Hollywood Retirement Home Accused Of Covering Up Sexual Abuse

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Over a dozen women at the retirement facility serving the film industry have been assaulted by one resident, and yet, little has been done to protect them.

Walking aid chairs are parked outside a retirement community's chapel.

A retirement community that serves people who have worked in the film industry is being sued for allegedly covering up sexual assault and abuse that impacted at least 13 women living in the facility’s care.

The Motion Picture and Television Fund has been named as the defendant in a lawsuit filed by Nancy Renard, a retired costume designer, who claims that the facility kept her family in the dark about the dangers that another resident named Rafael Palacios posed to her and others.

According to the suit, the facility covered up Palacios’ “history of aggressive behavior and ‘sexual disinhibition.’”

Renard reportedly said that Palacios — who was a longtime employee at the retirement community before he became a resident — was found on top of her, “sexually assaulting her.”

Despite having learned about this incident and knowing that Palacios had already done the same to another resident, the staff never communicated the issue to Renard’s family.

The suit also claims that the man had been known to expose himself to staff members and that he had broken into the rooms of nine other female residents during a four-month period.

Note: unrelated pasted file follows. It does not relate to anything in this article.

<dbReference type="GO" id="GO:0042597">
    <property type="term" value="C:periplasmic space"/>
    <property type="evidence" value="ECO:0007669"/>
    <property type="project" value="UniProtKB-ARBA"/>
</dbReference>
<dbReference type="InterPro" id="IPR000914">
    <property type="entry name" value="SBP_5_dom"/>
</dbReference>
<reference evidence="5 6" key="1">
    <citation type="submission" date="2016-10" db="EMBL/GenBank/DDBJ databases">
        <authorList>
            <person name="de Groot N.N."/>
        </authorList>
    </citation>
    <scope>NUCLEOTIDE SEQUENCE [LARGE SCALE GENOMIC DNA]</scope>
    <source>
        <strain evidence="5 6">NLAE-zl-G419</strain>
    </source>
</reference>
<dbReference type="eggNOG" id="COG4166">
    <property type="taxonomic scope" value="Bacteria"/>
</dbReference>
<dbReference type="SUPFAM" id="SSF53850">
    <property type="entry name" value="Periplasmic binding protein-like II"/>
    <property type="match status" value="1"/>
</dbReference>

The facility’s own records show that Palacios had “68 episodes of aggressive behavior and 33 episodes of ‘sexual disinhibition.’”

The facility, which is known for its Alzheimer’s unit, is being accused of knowing about Palacios’ severe dementia and how his condition is to blame for his loss of control. The suit holds the facility responsible for the abuse and for being negligent in this case, allowing Palacios to attack others who were meant to be protected under their care.

This is the second time a resident has spoken out publicly about the Motion Picture and Television Fund. In August, Sylvia Mathes accused Palacios of assaulting her and said that managers failed to protect her. Mathes claimed that police were called to the facility several times.

As the facility is now suspected of having tried to keep one of the key witnesses in Mathes’ case from testifying, its risk manager, Joe Rich, as well as an unnamed attorney are being accused of “fraudulent concealment.”

It's terrifying to think that not even the elderly are being protected from predators by the very people who are trusted and paid to watch after them. Hopefully, as the #MeToo movement inspires more victims of all ages to come forward, real change will soon follow.

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